On Wednesday, the Federal Reserve raised interest rates by a quarter of a point. That's the sixth rate hike since it began raising rates from when they were at near-zero in December 2015, and there are three more increases predicted for 2018.
Why does this matter outside of the finance world? Because, simply put, when interest rates rise, the price of money rises too, Greg McBride, chief financial analyst at Bankrate.com, tells CNBC Make It: "That ripples out to every business, every consumer, every municipality, even other governments all over the world."
For the average consumer, it means that lots of things can become more expensive. And especially for those saddled with variable-rate debt, like credit-card debt, it can seem alarming. But don't panic.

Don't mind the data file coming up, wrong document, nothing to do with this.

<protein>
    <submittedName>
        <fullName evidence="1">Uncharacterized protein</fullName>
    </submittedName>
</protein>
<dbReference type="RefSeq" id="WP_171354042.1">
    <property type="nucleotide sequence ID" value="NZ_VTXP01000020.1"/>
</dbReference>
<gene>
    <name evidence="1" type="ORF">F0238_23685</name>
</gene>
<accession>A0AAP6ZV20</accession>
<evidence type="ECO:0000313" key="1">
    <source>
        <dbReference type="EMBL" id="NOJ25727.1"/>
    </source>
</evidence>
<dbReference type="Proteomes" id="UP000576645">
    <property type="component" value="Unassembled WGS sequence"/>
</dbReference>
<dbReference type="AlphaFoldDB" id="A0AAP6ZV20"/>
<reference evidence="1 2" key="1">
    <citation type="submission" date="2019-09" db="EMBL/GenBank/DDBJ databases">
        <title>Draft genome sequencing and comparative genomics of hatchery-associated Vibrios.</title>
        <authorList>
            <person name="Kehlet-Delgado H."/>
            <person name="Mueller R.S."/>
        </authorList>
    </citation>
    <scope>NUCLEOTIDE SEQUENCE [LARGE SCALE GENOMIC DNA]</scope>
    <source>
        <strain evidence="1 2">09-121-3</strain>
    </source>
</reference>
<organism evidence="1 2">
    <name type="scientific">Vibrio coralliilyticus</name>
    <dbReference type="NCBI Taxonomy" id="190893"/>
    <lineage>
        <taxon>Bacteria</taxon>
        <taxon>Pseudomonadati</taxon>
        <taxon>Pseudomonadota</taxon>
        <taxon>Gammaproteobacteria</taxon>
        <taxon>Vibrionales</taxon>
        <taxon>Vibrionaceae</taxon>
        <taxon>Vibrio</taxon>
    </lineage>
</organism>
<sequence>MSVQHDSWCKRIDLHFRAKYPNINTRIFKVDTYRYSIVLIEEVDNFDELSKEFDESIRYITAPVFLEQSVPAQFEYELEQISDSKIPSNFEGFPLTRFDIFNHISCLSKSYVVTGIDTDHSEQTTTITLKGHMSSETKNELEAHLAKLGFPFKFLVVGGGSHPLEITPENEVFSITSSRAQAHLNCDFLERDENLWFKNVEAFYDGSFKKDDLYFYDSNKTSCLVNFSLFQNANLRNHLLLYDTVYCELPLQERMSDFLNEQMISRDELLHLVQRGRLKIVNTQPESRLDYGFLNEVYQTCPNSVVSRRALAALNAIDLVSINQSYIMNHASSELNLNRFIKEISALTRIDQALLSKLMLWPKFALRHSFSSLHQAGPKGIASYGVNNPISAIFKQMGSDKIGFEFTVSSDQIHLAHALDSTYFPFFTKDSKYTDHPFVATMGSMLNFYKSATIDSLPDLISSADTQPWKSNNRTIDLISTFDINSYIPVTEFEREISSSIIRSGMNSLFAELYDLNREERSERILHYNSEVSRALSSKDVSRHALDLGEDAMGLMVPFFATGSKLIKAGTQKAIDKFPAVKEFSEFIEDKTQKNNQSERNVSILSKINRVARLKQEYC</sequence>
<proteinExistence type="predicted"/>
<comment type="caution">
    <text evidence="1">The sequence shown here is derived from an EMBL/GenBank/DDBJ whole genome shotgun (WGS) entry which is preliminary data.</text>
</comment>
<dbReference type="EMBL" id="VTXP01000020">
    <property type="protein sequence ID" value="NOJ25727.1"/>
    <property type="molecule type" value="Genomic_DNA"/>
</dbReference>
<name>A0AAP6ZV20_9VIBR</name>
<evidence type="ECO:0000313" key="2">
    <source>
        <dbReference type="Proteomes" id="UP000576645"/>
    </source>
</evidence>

"At this point, a rate hike is a vote of confidence in the economy and reflection of the fact that the economy is doing better," McBride explains.
Plus, there's plenty you can do to protect your own finances. Right now, "worry is not the right word," McBride says. Instead: "Take action."
Here are four ways you can insulate yourself from rising interest rates.